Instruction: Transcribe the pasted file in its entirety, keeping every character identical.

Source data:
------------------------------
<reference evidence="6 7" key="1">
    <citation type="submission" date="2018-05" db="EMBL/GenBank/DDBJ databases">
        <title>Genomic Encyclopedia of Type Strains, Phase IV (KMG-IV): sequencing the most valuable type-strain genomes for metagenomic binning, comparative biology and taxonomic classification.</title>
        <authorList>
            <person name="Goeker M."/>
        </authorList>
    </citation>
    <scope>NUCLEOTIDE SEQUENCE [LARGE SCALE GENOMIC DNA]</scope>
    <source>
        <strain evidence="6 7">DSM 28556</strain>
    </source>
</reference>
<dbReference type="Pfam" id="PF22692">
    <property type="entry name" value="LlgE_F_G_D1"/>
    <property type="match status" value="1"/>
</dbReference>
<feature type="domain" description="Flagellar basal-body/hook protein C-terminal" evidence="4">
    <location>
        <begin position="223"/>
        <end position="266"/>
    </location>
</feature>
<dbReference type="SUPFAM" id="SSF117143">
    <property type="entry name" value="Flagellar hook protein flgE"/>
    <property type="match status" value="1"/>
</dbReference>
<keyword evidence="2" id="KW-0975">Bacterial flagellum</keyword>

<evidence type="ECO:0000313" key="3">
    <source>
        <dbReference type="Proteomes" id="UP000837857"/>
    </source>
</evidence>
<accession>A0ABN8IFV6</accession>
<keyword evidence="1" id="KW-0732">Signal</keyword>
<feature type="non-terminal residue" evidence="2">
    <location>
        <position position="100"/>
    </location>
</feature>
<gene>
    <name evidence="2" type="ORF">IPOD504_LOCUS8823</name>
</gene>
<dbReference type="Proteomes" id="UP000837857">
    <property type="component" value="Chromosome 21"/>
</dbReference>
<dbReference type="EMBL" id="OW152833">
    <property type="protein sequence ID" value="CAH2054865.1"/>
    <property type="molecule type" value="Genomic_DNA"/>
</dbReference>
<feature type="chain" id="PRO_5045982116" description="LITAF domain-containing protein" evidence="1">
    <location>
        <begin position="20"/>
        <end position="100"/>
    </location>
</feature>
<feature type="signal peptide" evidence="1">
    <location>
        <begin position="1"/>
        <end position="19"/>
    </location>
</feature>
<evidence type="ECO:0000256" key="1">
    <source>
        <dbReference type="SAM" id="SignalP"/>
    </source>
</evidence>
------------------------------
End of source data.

<reference evidence="6 7" key="1">
    <citation type="submission" date="2018-05" db="EMBL/GenBank/DDBJ databases">
        <title>Genomic Encyclopedia of Type Strains, Phase IV (KMG-IV): sequencing the most valuable type-strain genomes for metagenomic binning, comparative biology and taxonomic classification.</title>
        <authorList>
            <person name="Goeker M."/>
        </authorList>
    </citation>
    <scope>NUCLEOTIDE SEQUENCE [LARGE SCALE GENOMIC DNA]</scope>
    <source>
        <strain evidence="6 7">DSM 28556</strain>
    </source>
</reference>
<dbReference type="Pfam" id="PF22692">
    <property type="entry name" value="LlgE_F_G_D1"/>
    <property type="match status" value="1"/>
</dbReference>
<feature type="domain" description="Flagellar basal-body/hook protein C-terminal" evidence="4">
    <location>
        <begin position="223"/>
        <end position="266"/>
    </location>
</feature>
<dbReference type="SUPFAM" id="SSF117143">
    <property type="entry name" value="Flagellar hook protein flgE"/>
    <property type="match status" value="1"/>
</dbReference>
<keyword evidence="2" id="KW-0975">Bacterial flagellum</keyword>

<evidence type="ECO:0000313" key="3">
    <source>
        <dbReference type="Proteomes" id="UP000837857"/>
    </source>
</evidence>
<accession>A0ABN8IFV6</accession>
<keyword evidence="1" id="KW-0732">Signal</keyword>
<feature type="non-terminal residue" evidence="2">
    <location>
        <position position="100"/>
    </location>
</feature>
<gene>
    <name evidence="2" type="ORF">IPOD504_LOCUS8823</name>
</gene>
<dbReference type="Proteomes" id="UP000837857">
    <property type="component" value="Chromosome 21"/>
</dbReference>
<dbReference type="EMBL" id="OW152833">
    <property type="protein sequence ID" value="CAH2054865.1"/>
    <property type="molecule type" value="Genomic_DNA"/>
</dbReference>
<feature type="chain" id="PRO_5045982116" description="LITAF domain-containing protein" evidence="1">
    <location>
        <begin position="20"/>
        <end position="100"/>
    </location>
</feature>
<feature type="signal peptide" evidence="1">
    <location>
        <begin position="1"/>
        <end position="19"/>
    </location>
</feature>
<evidence type="ECO:0000256" key="1">
    <source>
        <dbReference type="SAM" id="SignalP"/>
    </source>
</evidence>